Bill and a number of other people (including Jo) have been captured by Coker – who staged the phony fire at the end of episode three. He allocates one sighted person to a party of blind people and assigns them to a district. They have to find a place to live and make regular trips to locate food – which will keep everybody alive until (Coker says) more organised help turns up.
Bill doesn’t believe that any help is coming but Coker’s a good enough judge of character to know that once he gets to know them, Bill won’t leave his party. Whilst he was previously able to discuss (in abstract terms) that keeping the blind alive was ultimately fruitless, when he has to deal with actual people his humanity will ensure that he’ll do everything he can for them.
But even with his best efforts, there are numerous dangers. Several are killed by a red-haired man (Gary Olsen) who’s leading a rival party. His motivation for shooting them isn’t clear here, but he’s a character that will return later in the story.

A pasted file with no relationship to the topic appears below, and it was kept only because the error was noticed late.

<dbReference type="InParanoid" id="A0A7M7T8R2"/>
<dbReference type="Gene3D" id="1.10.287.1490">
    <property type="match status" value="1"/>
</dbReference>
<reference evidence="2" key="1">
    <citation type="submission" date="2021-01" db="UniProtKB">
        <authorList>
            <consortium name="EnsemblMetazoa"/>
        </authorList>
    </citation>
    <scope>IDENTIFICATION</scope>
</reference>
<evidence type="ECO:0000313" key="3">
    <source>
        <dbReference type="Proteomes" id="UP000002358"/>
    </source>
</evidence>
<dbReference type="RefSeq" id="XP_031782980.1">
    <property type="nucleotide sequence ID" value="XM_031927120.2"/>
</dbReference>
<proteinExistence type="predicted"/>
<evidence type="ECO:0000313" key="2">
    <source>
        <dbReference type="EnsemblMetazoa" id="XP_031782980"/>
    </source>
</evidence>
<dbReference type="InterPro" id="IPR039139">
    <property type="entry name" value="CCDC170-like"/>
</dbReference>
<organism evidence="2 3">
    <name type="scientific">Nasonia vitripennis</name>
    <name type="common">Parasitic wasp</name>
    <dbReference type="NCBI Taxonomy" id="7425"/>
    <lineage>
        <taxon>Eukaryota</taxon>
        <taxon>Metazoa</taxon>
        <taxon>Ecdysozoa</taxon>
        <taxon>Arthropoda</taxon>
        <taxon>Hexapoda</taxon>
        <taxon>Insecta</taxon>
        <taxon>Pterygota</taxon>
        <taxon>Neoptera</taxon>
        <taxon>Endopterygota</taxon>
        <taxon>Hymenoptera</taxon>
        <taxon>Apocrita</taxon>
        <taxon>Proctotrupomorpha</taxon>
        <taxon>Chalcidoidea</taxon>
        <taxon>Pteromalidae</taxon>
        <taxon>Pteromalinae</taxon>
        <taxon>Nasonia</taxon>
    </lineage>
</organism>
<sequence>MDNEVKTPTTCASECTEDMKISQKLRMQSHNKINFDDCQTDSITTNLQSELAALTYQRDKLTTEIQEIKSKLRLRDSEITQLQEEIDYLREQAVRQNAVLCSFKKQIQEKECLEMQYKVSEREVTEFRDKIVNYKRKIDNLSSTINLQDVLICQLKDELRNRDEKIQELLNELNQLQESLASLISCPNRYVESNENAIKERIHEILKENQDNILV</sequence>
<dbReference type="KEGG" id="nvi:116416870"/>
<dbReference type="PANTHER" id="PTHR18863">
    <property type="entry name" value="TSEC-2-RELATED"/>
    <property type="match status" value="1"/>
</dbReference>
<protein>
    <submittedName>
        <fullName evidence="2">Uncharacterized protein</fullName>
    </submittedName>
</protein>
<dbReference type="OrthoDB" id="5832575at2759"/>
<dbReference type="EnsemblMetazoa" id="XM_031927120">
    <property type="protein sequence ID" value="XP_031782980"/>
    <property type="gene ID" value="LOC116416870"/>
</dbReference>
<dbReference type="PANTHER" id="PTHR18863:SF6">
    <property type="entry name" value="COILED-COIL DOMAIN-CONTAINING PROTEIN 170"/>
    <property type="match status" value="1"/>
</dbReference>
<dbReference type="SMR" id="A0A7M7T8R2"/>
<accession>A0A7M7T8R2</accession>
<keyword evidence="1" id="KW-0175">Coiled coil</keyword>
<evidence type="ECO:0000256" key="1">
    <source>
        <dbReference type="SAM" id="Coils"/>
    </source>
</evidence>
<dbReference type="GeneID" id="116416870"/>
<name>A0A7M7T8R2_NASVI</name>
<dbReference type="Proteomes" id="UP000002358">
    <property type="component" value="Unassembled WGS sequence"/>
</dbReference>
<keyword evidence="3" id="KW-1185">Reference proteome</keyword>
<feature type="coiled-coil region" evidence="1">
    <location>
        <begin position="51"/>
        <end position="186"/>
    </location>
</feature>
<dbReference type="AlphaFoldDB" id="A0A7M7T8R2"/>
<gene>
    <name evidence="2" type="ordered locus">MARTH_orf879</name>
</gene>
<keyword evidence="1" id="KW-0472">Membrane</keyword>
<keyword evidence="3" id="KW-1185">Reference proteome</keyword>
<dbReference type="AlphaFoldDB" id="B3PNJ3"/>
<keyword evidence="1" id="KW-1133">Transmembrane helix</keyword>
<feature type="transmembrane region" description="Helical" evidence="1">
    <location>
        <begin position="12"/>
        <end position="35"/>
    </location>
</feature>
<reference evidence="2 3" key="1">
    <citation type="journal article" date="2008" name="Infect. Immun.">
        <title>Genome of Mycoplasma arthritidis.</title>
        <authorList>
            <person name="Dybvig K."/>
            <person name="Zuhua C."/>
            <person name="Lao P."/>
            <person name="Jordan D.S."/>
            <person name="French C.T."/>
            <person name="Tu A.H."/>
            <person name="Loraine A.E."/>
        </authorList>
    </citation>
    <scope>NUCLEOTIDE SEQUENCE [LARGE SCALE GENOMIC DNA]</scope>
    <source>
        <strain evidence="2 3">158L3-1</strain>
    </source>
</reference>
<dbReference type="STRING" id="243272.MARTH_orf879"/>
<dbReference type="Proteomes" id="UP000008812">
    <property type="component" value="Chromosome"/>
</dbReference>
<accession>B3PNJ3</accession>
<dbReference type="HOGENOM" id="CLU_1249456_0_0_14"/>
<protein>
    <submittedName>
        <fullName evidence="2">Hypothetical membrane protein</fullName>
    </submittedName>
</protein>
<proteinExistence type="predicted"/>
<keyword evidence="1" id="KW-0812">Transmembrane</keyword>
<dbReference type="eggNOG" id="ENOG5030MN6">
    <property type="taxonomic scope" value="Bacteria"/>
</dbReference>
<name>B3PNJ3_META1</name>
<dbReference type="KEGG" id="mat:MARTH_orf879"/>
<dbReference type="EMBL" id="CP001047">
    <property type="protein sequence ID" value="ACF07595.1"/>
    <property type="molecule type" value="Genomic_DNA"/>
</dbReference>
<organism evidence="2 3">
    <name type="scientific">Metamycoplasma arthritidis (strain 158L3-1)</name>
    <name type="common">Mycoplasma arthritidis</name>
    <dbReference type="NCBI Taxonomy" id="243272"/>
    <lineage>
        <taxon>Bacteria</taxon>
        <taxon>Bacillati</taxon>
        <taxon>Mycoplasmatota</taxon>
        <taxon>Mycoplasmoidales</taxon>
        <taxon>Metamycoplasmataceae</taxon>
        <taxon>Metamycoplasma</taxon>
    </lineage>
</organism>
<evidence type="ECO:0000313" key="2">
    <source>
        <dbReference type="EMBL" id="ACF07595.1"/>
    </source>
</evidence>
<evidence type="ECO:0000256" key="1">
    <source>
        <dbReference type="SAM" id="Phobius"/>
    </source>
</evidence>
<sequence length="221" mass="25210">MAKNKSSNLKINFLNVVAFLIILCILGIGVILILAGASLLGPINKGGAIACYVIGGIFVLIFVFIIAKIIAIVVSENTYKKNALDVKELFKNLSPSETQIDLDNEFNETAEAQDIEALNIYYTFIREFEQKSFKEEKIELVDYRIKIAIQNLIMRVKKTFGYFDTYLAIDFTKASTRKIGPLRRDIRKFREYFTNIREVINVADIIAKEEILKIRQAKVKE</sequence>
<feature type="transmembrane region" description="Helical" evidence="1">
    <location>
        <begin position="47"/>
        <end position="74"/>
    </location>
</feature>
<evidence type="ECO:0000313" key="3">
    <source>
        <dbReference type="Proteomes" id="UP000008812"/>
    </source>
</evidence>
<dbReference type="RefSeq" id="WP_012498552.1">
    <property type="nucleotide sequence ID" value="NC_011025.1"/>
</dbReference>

The Triffids also claim some victims in another nicely directed scene. As mentioned before, as they haven’t featured for a while their sudden reappearance in the middle of the episode comes as something of a jolt.
Disease thins Bill’s party even more and he’s powerless to prevent their deaths. As London becomes even more of a health hazard, it’s clear that the longer he remains, the more danger he’s in. Bill seems to be on the point of leaving when he’s visited by a young woman (Eva Griffith) who asks him to stay and offers herself to him. It’s a heartbreaking scene and like so much of Douglas Livingstone’s adaptation, it’s taken directly from Wyndham’s novel.
Shortly afterwards, she dies and the few survivors flee in panic. So Bill’s left alone once more. but this time he has an aim – he needs to find Jo.
Brian Aldiss once notoriously dubbed the works of John Wyndham in general and The Day of the Triffids in particular as “cosy catastrophes”. Aldiss wrote that “the essence of the cosy catastrophe is that the hero should have a pretty good time (a girl, free suites at the Savoy, automobiles for the taking) while everyone else is dying off”.
I have to admit, I don’t find anything particularly “cosy” about either this adaptation or Wyndham’s original novel. True, Wyndham’s novel did tend to feature mostly middle-class characters (another point which upset Aldiss) and this is changed here by making Bill (courtesy of John Duttine) more working class – but the concepts and themes developed thus far are pretty bleak.